Chapter Four: Goal Setting
As athletes, we know it’s important for us to have goals. But why? Goals provide us with direction, give us motivation, and push us to accomplish new feats. They guide our actions. They give the mundane moments in training meaning, and add to the thrill of success, knowing that we accomplished our goals along the way. Accomplishing our goals makes us feel more alive. It makes us feel accomplished and fulfilled (Orlick, 2016). Research shows that goal setting really works! Athletes who are high in goal setting ability show less anxiety, more confidence, and improved performance (Weinberg & Gould, 2019).
Our goals should be objective, meaning that they are specific and measurable rather than subjective, vague, and immeasurable. An objective goal sounds like “I want to increase my bench press by five pounds within two months.” A subjective goal sounds like “I want to have a good time.” It is not bad to say “I want to do well.” Of course you do! However, it is more effective to have goals which we can objectively measure.
Short-term and Long-term Goals
We should have both short-term and long-term goals. Long-term goals are the ones which give us direction. They’re the destination on the map. The short-term goals give us waypoints along the map that lead us to the destination. We want our short-term and long-term goals to work well together. For instance, a weightlifter whose goal is to snatch 300 lbs, would not spend 30 minutes running every day. Nor would a basketball player whose goal is to improve their free-throw shooting spend their time in the gym practicing lay-ins. Choose short-term, daily goals, that will add up to accomplishment of the long-term goal.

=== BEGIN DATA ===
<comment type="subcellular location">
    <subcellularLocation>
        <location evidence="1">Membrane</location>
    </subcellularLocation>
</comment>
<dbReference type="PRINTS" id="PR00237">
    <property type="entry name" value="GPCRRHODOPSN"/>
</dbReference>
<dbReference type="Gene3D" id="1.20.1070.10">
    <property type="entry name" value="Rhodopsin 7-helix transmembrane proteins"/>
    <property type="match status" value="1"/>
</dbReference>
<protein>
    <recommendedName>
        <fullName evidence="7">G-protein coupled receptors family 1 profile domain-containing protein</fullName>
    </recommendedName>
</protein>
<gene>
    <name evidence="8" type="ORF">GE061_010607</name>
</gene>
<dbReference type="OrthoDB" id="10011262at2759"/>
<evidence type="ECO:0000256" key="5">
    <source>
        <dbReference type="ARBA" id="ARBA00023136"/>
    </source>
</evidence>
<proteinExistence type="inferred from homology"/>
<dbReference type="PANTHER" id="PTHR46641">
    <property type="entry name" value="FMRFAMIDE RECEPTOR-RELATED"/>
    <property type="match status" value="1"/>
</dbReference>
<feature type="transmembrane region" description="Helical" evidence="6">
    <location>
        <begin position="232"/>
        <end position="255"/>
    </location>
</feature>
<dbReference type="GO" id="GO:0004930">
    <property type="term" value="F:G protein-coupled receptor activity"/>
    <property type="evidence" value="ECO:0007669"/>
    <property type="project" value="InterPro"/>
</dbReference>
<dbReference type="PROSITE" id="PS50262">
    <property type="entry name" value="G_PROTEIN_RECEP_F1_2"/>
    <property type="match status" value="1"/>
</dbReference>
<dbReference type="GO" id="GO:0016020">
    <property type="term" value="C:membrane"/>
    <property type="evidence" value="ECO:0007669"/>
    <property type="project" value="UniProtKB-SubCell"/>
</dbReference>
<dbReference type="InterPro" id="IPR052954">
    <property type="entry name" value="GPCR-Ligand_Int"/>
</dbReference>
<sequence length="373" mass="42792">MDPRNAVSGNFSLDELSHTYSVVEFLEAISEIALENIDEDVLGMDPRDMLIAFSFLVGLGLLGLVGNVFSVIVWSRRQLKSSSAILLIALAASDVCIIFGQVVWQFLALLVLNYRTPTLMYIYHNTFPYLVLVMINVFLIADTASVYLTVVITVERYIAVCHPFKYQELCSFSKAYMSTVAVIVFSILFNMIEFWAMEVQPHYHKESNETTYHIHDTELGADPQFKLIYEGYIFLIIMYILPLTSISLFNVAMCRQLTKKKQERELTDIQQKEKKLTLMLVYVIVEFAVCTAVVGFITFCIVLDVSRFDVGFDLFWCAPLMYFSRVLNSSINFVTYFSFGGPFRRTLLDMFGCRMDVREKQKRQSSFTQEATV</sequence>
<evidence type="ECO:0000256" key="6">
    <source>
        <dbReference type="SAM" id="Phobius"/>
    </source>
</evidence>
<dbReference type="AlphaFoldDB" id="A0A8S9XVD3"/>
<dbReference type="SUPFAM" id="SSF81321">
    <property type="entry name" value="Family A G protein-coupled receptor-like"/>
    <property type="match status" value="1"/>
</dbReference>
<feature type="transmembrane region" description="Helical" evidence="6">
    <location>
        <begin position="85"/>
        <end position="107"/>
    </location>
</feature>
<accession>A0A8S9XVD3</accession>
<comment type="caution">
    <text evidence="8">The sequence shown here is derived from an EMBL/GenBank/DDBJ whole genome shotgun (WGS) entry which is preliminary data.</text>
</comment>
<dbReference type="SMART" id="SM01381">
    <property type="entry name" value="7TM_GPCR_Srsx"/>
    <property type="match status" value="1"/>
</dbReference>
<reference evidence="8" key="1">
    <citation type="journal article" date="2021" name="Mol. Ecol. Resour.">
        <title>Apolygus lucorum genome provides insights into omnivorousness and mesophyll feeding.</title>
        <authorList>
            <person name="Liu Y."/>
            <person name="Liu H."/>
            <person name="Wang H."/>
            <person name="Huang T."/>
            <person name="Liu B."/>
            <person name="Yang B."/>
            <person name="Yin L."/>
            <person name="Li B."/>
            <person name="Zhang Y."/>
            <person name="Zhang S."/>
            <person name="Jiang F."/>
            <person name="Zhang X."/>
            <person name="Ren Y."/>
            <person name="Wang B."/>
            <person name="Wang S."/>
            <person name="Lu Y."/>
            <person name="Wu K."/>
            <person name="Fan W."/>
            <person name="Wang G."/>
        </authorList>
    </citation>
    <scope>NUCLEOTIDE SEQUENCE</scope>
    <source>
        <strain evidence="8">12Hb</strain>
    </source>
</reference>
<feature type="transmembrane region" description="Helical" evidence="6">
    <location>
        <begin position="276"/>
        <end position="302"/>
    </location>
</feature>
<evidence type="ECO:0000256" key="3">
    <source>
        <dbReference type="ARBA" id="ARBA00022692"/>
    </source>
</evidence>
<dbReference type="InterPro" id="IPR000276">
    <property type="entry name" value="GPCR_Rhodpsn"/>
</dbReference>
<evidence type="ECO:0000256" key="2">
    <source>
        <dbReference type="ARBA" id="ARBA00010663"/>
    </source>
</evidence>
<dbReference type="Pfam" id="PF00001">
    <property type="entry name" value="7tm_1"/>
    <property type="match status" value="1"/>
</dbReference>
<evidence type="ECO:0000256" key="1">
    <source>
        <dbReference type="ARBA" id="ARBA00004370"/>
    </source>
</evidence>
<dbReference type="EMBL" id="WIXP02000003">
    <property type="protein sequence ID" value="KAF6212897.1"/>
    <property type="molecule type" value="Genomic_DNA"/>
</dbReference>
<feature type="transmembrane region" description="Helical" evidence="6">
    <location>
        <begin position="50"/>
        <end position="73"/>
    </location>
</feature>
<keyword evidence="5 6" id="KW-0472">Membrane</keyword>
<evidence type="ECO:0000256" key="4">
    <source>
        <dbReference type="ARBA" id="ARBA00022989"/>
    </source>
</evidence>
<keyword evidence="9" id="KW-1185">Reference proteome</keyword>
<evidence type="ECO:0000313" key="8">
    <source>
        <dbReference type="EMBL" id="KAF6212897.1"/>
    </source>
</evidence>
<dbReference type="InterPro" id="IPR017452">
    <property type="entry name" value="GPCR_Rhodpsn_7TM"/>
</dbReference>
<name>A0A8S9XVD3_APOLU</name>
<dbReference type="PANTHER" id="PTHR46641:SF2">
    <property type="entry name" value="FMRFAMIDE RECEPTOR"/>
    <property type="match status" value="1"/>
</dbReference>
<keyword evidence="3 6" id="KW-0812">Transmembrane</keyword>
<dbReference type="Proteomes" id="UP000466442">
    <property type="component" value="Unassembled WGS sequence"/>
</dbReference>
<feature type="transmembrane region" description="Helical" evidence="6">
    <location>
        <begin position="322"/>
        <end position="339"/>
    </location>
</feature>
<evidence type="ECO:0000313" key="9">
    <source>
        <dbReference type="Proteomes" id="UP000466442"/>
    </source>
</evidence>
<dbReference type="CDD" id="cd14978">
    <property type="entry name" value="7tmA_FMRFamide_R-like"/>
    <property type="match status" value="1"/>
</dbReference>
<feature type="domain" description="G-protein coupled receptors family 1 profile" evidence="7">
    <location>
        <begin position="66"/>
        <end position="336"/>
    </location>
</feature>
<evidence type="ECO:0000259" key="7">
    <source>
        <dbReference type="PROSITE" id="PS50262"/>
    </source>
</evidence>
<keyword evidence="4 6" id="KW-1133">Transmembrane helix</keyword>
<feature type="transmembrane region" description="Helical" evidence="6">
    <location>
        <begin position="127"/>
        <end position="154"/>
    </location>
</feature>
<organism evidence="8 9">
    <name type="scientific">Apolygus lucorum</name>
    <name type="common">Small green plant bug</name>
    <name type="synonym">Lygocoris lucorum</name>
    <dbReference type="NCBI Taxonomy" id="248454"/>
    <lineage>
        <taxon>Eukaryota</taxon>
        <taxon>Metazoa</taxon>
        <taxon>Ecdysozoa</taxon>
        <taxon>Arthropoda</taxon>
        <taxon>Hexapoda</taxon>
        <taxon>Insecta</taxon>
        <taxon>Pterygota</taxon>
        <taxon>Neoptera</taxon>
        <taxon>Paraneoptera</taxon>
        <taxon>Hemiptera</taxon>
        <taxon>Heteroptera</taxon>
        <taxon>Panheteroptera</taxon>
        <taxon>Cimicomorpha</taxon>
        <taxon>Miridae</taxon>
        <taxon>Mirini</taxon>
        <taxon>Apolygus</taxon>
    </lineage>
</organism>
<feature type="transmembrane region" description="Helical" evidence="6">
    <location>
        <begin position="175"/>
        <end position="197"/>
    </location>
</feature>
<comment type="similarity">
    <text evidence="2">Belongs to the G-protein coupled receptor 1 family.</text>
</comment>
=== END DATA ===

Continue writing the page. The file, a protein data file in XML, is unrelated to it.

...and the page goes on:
Goals may also change whether an individual is in pre-season, in-season, or post-season. It is important that athletes review their goals at these different stages in competition. Long-term goals can be set after the season has ended. It is a natural time for reflection in an athletes season, and we can base our long-term goals off of our previous performance. Pre-season is a good time to set shorter term goals, perhaps goals for the season. In season, athletes should regularly review their goals and adjust or refine as needed.
Outcome, Performance, and Process Goals
We should also have outcome goals, which focus on the result of a competition (did you win or lose?). But more importantly, we need to set performance and process goals. Performance goals are focused on achieving objectives based on the history of our own performance. They help us track our own performance and base new objectives off of that performance. For instance, a basketball player might want to increase their free-throw percentage from 70% to 75%. Process goals are the actions we need to take in order to perform well. Process goals often include technique or strategy. The sequence can be summed up here: These are the steps in the process I am going to take in order to achieve my performance goals, which will lead me to the desired outcome.
Further, we have more control over process and performance goals than we do over outcome goals. We ourselves have very little control over the outcome, whether we win or lose. There are too many variables for athletes to be able to actually control the outcome. We can not control our opponent’s performance. However, we do have direct control over our process goals. We control the steps we take each day to improve performance over time, which hopefully leads to completion of our outcome goal: to win!
Routines were discussed in chapter two of this curriculum. When we have routines, we are more likely to have a daily process that we engage in. This encourages the creation of process goals. When we take the steps each day to work toward better performance, we feel more confident, competent, and prepared to perform. Athletes should include mental goals in their process goal setting. Just as we develop physically through practice, we do the same when we practice mental skills. An athlete’s mental process goal might be to practice mindfulness for 10 minutes each day. Another might be to use a self-talk journal. When we incorporate mental skills into our routines and process goals we increase structure and consistency, therefore increasing confidence in our abilities.